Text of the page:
So I'm currently taking a history of math course and I need to write a 15 page paper in place of my final. It's a 400 level course (high undergrad) so the paper needs to have emphasis on the mathematics and not just the history.

I have been thinking about doing something with logic from the late 19th century to early 20th century, but am not quite sure how to really narrow it down.

I was thinking about doing something with the evolution of classical logic from in that time period Frege, Russell, Wittgenstein, Post, etc.. But that is too broad I think.

I was looking into Emil Post and his work on functional completeness and was thinking maybe something with boolean functions. Maybe incorporating that and show that a formal system can be done with just the sheffer stroke, but am I am not sure.

It seems there was a large push to really see how much could be done with very little (polish notation, Sheffer stroke, etc..) So maybe I could do something in regards to that?

I am fond of Wittgenstein's Tractatus, but I don't think there is too much solid logic there to really work with.

Russel and Whitehead's principia is a bit overwhelming.

I'm looking for advice for a topic that has to do with these things, but won't be too too difficult (I have many other things going on and this is my least highest priority..but important nonetheless)

(So I would not like to do anything with the incompleteness theorem, as I don't have the time to really devote myself to that)


  • $\begingroup$ Do you aim to present a general overview, or would you like to find and present one specific problem (and its context)? Do you have an opinion on Hilbert's Problem? $\endgroup$ – Roland Mar 7 '16 at 23:05
  • $\begingroup$ Well, something fairly specific, but I would still talk about it in a general way incorporating the impact/history of it. The topic could be broad, I suppose, but as long as I go fairly in depth with the logic/math and explain what's going on. I'll look over those problems now, thanks $\endgroup$ – Boolean_functions Mar 7 '16 at 23:14
  • $\begingroup$ What about the history of the development of non-Euclidean geometry? $\endgroup$ – Brian Tung Mar 7 '16 at 23:31
  • $\begingroup$ Your idea about Post and functional completeness is nice. It lets you go back to the beginnings of propositional logic with Boole in the 19th century and forward to universal algebra in mathematics and digital hardware in computer science in the second half of the 20th century. (I hate to think how many NANDs or NORs have been calculated to enable me to type this comment $\ddot{\smile}$.) $\endgroup$ – Rob Arthan Mar 8 '16 at 0:05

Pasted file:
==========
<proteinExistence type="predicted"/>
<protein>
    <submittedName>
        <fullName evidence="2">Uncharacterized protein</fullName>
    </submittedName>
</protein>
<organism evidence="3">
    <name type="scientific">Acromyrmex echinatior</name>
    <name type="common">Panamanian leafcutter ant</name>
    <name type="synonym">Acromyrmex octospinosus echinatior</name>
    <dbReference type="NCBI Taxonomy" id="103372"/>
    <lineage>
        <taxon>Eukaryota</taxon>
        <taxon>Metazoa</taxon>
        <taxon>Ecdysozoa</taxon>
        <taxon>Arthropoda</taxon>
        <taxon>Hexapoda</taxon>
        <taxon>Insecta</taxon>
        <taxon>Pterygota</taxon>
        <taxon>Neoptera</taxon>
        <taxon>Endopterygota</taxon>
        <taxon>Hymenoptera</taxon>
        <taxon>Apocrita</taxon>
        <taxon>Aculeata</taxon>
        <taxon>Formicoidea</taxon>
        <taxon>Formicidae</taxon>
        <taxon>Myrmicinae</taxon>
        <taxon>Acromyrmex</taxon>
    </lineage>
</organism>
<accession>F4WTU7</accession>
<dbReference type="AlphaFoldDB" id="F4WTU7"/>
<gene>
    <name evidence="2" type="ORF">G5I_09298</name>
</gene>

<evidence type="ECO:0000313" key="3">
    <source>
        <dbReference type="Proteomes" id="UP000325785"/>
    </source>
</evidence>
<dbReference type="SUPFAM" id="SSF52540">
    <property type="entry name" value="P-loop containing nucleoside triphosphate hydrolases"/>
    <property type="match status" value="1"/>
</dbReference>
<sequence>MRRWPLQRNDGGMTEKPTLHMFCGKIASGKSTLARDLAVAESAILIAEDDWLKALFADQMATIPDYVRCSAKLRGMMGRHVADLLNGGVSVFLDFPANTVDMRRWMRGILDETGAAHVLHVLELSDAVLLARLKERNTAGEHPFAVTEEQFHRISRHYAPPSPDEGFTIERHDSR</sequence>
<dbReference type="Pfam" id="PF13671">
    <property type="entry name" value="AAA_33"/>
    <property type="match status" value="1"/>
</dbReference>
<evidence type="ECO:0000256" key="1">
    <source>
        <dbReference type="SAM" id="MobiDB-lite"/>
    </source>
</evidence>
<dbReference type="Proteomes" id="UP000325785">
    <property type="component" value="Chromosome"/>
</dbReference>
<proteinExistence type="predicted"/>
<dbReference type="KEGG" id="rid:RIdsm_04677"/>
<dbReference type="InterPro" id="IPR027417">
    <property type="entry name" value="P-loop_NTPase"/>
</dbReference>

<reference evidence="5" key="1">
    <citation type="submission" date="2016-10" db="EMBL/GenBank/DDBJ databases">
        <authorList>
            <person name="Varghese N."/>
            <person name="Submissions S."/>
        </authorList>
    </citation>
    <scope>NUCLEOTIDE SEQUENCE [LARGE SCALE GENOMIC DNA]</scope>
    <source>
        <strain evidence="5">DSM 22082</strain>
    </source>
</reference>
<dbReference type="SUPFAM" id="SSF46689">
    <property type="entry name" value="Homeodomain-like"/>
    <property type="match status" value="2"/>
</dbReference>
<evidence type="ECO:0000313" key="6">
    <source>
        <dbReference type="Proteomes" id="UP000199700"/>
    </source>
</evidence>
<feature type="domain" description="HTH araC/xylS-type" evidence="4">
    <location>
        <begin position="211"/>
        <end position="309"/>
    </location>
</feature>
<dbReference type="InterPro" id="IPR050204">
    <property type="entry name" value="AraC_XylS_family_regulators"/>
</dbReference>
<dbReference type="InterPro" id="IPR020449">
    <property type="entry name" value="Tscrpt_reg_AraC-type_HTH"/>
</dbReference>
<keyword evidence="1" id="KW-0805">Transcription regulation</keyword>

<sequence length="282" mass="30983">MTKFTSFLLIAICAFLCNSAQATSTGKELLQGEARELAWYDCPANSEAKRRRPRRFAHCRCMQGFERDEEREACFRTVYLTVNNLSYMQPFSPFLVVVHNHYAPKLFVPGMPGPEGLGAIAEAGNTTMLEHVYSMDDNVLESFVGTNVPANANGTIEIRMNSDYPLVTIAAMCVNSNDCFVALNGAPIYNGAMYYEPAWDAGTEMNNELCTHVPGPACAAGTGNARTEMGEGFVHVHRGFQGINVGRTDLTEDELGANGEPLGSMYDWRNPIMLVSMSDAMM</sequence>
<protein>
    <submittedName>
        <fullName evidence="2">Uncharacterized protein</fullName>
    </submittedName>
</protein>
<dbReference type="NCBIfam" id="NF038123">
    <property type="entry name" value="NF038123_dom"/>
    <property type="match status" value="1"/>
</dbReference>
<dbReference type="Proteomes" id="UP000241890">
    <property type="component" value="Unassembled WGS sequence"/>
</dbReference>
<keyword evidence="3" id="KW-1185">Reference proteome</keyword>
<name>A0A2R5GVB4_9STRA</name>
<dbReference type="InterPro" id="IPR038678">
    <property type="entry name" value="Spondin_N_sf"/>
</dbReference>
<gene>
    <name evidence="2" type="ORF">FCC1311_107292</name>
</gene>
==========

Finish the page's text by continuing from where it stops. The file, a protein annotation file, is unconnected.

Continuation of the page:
• $\begingroup$ @Rob Arthan, that's what I was thinking. I could go into the criteria for a set of connectives to be functionally complete, show it holds for sheffer stroke, and even work my way up to the importance of NAND within logic gates....but what worries me is the accessibility of Post's work. There also doesn't seem to be too much secondary info on it. There is a good amount on the crtieria of montone, linear, dual, etc... but not so much on proving that these are the criteria $\endgroup$ – Boolean_functions Mar 8 '16 at 0:10

A few possibilities:

The development of the logic of relations: Schroeder's "relational algebra", through Frege, Principia, and Hilbert & Bernays. "Classical" logic (Aristotle's, Aquinas', (almost?) all logic before the advances of the later 19th century) dealt with monadic logic — one-place relations, suitable for syllogisms and the like but incapable of rendering even the definition of, say, continuity at a point or convergence of a sequence. As the example of set theory shows, stepping up to just a single two-placed relation ($\in$) confers an enormous increase in power.

Another possibility: history of choice principles and the meaning of "existence". In addition to the full Axiom of Choice (AC), various weaker principles have been used by mathematicians skeptical of AC. The French analysts Borel, Lebesgue, Baire used Countable Choice, and Dependent Choice, fairly freely (iirc this is true of all three of them), while at least one was (again, iirc) suspicious of full-blown AC.

The topic of choice principles intersects the broader topic of constructive vs nonconstructive proof (e.g. Intuitionism), which is certainly a debate about what it means to prove that a mathematical object exists. This broader topic in turn impinges on debates about predicativity, concerns about which caused Russell & Whitehead to gum up their work with cumbersome sub-hierarchies, only to blow them away with an axiom stating that the sub-hierarchies all collapse. Weyl wrote a book ("Das Kontinuum") in which he investigated how much of classical mathematics can be developed in a purely predicative formal system. Feferman's survey paper Predicativity is a good read in any case. The wikipedia article on the subject appears to be Impredicativity.

  • $\begingroup$ Yea, I was also thinking about axiom of choice/Zorn's lemma type of thing. I didn't think of doing something on constructive v nonconstructive proof though, that could be interesting. thanks $\endgroup$ – Boolean_functions Mar 7 '16 at 23:33
  • $\begingroup$ You're welcome. I'm curious what you finally settle on -- update us :) $\endgroup$ – BrianO Mar 7 '16 at 23:35

Another possibility is to consider some essay from "Essays on the Theory of Numbers by Richard Dedekind" (available from http://www.gutenberg.org/ebooks/21016 ). The essays are about what it is nowadays called foundations of mathematics, but at that time it was pretty close to logic. Indeed, one essay is about using Peano axioms (wrongly assumed to be introduced by Peano) to characterize natural numbers; and another one is about how characterize the real numbers (the challenge here is continuity).


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